Men exhibit higher nutrient intake than women in North India: Study

A poor nutritious diet is a major risk element for non-communicable diseases, which are of considerable public health concern

By Anoushka Caroline Williams  Published on  13 March 2024 5:18 AM GMT
Men exhibit higher nutrient intake than women in North India: Study
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Hyderabad: A recent study has revealed gender disparities in dietary habits between men and women across North India.

Conducted by researchers at The George Institute for Global Health India, in collaboration with the Postgraduate Institute of Medical Education and Research (PGIMER) in Chandigarh, the study sheds light on the dietary habits of the North Indian population.

Focusing on the intake of sodium, potassium, phosphorus, and protein, the study aimed to understand their impact on the risk of developing non-communicable diseases (NCDs) such as hypertension, cardiovascular disease, and chronic kidney disease (CKD) – fast-growing health challenges in the country.

The meticulous analysis revealed some alarming trends: excessive salt consumption surpassing recommended levels, inadequate potassium intake, and protein consumption below the recommended level.

What was more alarming was the disparity in dietary habits. The study pointed out that men exhibited higher nutrient intake compared to women.

Methodology and Findings

Published in the journal Frontiers in Nutrition, the study involved over 400 adult participants, including both healthy adults and those with early-stage CKD. Utilizing 24-hour urinary excretion analysis, the researchers assessed nutrient intake, considering it a more accurate method compared to dietary recall due to its reduced susceptibility to memory-related errors.

Expert Insights

Commenting on the findings, Prof. Vivekanand Jha, Executive Director of The George Institute for Global Health, India, emphasized the significance of addressing these dietary imbalances. "A poor nutritious diet is a major risk element for non-communicable diseases, which are of considerable public health concern. In India, people eat different foods, so it is important to know exactly what nutrients they are getting to help prevent and manage these diseases," he said.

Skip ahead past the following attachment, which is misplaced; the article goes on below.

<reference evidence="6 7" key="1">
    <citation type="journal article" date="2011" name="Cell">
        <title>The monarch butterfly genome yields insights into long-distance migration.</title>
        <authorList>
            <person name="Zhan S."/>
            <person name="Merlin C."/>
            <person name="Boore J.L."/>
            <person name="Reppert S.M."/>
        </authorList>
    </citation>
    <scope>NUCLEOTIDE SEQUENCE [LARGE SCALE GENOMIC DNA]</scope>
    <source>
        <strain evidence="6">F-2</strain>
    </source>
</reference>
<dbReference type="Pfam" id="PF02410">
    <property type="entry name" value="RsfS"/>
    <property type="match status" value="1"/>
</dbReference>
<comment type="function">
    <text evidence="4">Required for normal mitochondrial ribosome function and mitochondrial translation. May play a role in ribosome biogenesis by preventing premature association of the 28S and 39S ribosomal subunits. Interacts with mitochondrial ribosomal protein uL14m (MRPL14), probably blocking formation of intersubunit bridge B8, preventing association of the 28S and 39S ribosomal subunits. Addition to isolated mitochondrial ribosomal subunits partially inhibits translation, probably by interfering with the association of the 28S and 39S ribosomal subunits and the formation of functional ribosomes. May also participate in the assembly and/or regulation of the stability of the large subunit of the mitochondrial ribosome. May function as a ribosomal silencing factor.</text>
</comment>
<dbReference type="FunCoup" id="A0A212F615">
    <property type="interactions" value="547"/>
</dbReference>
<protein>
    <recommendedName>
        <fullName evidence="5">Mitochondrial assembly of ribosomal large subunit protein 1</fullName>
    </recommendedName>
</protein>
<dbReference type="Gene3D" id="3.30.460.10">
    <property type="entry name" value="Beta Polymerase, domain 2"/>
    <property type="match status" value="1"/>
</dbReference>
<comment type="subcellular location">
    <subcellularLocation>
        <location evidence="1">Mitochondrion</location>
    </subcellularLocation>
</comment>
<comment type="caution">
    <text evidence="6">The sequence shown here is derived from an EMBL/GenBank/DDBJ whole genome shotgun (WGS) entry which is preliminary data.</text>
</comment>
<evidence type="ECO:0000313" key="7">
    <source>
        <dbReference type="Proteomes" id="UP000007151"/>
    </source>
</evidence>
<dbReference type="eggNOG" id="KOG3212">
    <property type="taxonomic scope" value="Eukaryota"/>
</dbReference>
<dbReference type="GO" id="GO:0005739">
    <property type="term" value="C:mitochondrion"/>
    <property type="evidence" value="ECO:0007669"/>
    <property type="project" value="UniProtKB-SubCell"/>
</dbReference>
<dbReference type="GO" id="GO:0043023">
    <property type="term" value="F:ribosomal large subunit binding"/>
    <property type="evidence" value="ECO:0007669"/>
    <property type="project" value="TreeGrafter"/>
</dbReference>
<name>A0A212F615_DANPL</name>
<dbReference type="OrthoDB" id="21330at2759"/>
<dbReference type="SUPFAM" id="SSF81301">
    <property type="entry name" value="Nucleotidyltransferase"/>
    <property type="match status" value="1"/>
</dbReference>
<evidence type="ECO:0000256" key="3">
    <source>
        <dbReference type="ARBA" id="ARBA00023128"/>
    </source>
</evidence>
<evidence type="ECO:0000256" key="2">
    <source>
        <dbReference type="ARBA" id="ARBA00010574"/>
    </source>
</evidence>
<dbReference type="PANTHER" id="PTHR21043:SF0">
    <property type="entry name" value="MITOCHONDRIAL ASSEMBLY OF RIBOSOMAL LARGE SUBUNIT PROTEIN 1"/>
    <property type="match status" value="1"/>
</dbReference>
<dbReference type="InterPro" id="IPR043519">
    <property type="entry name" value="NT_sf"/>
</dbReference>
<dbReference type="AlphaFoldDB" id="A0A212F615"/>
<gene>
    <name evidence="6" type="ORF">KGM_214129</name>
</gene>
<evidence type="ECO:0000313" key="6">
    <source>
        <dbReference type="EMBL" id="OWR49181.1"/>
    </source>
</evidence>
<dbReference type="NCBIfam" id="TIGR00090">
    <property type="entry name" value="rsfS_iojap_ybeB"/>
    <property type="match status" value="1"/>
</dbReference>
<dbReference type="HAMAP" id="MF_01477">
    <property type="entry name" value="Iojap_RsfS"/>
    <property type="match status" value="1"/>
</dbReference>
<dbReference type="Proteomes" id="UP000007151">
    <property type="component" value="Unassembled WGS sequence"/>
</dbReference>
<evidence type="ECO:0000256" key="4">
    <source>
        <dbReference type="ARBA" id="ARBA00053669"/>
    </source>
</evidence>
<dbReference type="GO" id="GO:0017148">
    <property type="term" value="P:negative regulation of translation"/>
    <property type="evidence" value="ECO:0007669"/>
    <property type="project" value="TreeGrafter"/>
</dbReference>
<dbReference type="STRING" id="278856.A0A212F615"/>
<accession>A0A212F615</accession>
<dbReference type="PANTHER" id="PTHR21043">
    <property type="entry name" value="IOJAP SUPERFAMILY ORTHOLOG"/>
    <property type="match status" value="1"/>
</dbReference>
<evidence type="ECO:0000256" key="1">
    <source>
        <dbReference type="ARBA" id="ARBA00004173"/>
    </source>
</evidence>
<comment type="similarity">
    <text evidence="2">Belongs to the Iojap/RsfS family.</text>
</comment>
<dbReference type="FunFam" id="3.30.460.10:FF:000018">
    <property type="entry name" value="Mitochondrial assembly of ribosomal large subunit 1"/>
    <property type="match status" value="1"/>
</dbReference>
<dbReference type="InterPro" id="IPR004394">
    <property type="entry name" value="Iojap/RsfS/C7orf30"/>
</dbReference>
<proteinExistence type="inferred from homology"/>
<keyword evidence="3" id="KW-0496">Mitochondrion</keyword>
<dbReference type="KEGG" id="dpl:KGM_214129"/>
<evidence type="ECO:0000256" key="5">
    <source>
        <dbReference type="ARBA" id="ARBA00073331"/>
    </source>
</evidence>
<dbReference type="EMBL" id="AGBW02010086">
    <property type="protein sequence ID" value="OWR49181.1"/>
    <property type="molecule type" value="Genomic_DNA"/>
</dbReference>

Implications and Recommendations

The study underscores the importance of accurate dietary assessments in providing personalized advice and developing effective policies to mitigate the risks associated with NCDs. Prof. Jha highlighted the urgency for public awareness campaigns, individual counseling, and food policy reforms, emphasizing the need for dietary guidelines tailored to local areas.

Insights from Hyderabad Doctors

Local doctors in Hyderabad echoed the significance of the study's findings. Dr. K. Srinivas, a cardiologist at a leading hospital in Hyderabad, emphasized the need for proactive measures to combat NCDs. He stated, "These findings underscore the critical importance of adopting healthier dietary habits to reduce the risk of NCDs, including hypertension and cardiovascular disease. Public awareness campaigns and policy interventions are essential to promote healthier eating habits."

Dr. Renuka Reddy, a nephrologist specializing in kidney health, emphasized the relevance of the study's findings in the context of chronic kidney disease. She stated, "Diet plays a crucial role in the prevention and management of chronic kidney disease. The study's findings highlight the need for targeted dietary interventions to reduce the risk of CKD progression in North Indian populations."

“The study's findings provide valuable insights into the dietary habits of North Indian populations and underscore the need for concerted efforts to address dietary imbalances and mitigate the risks of NCDs. By promoting healthier eating habits and implementing targeted interventions, stakeholders can work towards fostering a healthier future for communities across North India” said Reddy.

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